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What Florida Motorcyclists Need to Know About the State’s New Negligence Law

Florida motorcyclists accident lawyerI’m going to say something right off the bat that I know won’t win me brownie points with Florida motorcyclists: You should all start wearing motorcycle helmets.

Before you scroll away, hear me out. This is not me getting preachy about the risks. You already know them. And it’s not that Florida’s motorcycle helmet law has changed. You still don’t legally have to wear one (assuming over 21 and have sufficient insurance, in accordance with F.S. 316.211).

This is about a recent state law change that will significantly impact the amount of damages you can collect if you’re injured in a crash while you aren’t wearing protective headgear – even if the crash wasn’t your fault.

As a longtime Fort Myers motorcycle accident lawyer, I have always been proud to advocate for the people in Southwest Florida who have been harmed in the course of their everyday lives through little-to-no-fault of their own. This includes Florida motorcyclists who aren’t breaking any laws in exercising their right to forego a helmet. This new law won’t shake that commitment. It will, however, make the job much harder.

Florida’s new comparative negligence standard is going to affect basically everyone who is filing a personal injury action in Florida from here out, but motorcyclists especially need to take heed.

Changes in Florida’s Injury Law Standards

The new tort reform measure, HB837, was rushed through the state legislature on the faulty premise that frivolous lawsuits are driving up insurance premiums. Not only is this incorrect, but we’d be willing to wager high stakes those auto insurance rates won’t drop much if at all.

There are many concerning elements contained in the new law, but it’s the altered comparative negligence standard we’re presently focused on. Overnight, we went from following a standard of pure comparative negligence to one of modified comparative negligence with a 51 percent bar. Fort Myers motorcycle accident lawyer

Before we get into why that matters, let’s start with the fact that in many car accidents, motorcycle accidents, and bicycle accidents, more than one party is at-fault. Maybe you were speeding, but the other person entered your lane unsafely. In cases where there is more than one party at-fault, insurers and/or courts assign fault percentages. These can be used to determine how much the injured person is owed. For instance, if you’re assigned 20 percent fault and the other driver 80 percent and your total damages are $100,000, the other at-fault driver would be responsible to pay you $80,000.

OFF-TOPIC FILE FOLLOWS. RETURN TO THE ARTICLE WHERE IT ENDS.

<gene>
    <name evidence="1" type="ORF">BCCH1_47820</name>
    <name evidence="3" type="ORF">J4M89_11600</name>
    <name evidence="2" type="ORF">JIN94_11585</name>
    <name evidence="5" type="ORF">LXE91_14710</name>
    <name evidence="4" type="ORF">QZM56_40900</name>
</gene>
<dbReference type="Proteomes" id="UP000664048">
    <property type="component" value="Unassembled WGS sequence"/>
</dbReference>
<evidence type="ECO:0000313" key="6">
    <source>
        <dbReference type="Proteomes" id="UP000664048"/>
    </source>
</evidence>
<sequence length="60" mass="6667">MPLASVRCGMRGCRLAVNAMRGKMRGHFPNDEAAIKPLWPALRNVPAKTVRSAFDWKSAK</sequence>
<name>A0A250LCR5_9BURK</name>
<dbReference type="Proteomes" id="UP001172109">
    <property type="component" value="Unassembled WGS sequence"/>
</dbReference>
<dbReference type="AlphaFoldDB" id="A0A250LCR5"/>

Pure comparative fault, which is what we had before, allowed plaintiffs to be found up to 99 percent at-fault – and still collect the remaining 1 percent of damages from the other at-fault driver. (That’s not an ideal outcome for the plaintiff, of course, but it ensures everyone is accountable for their own actions.)

But now, we have a 51 percent bar on the plaintiff’s fault. What that means is if you’re more than 50 percent at-fault, you can’t collect any damages at all. The other driver could be 49 percent at-fault, and wouldn’t have to pay a thing.

What Does This Have to Do With Motorcycle Helmets?

Of course, this impacts everyone who shares the road. The reason we’re singling out motorcyclists here is two-fold:

  • They don’t have the option of personal injury protection (PIP) no-fault auto insurance coverage. Other drivers have the fallback of up to $10,000 in no-fault insurance coverage. For motorcyclists, legal action against the negligent driver is their sole recourse.
  • Not wearing a motorcycle helmet can be considered a form of comparative fault. If the defense can show that a helmet would have prevented the severity of your injuries, that may be enough to warrant a 51 percent fault finding.

Let’s say you’re out riding one evening – sans helmet – and are rear-ended while stopped at a red light. You fly off the bike and hit your head on the pavement, suffering serious head injuries. You didn’t cause the crash. In fact, in a rear-end accident, you’re entitled to a rebuttable presumption that the driver behind you was at-fault. But if your injuries were mostly head/neck/spinal injuries, the defense could argue these preventable if you’d worn a helmet. If they can make a strong enough argument, that other motorist – 49 percent responsible for the crash and your injuries – could walk away without paying a penny.

This is exacerbated by the fact that motorcycle injuries so often tend to be among the most serious. Not wearing a helmet could significantly increase the odds that you’ll be stuck holding the bill, even if the crash wasn’t your fault.

Whether you wear a helmet or not while riding, if you’re in a Fort Myers motorcycle accident, it’s more important now than ever to work with a skilled personal injury lawyer. (Don’t wait to do so either. The law also shortened the statute of limitations for personal injury claims from 4 years to 2 years, so the sooner you reach out, the better.)

 If you are injured in Fort Myers, Port Charlotte, Sarasota, Cape Coral, Naples, or Key West, contact Garvin Injury Law at 800.977.7017 for a free consultation.

Additional Resources:

HB837, 2023, Florida Senate

More Blog Entries:

Florida Injury Lawsuits: Tougher to File, Win & Payout with Passing of the New Insurance Bill, April 14, 2023, Fort Myers Motorcycle Accident Blog

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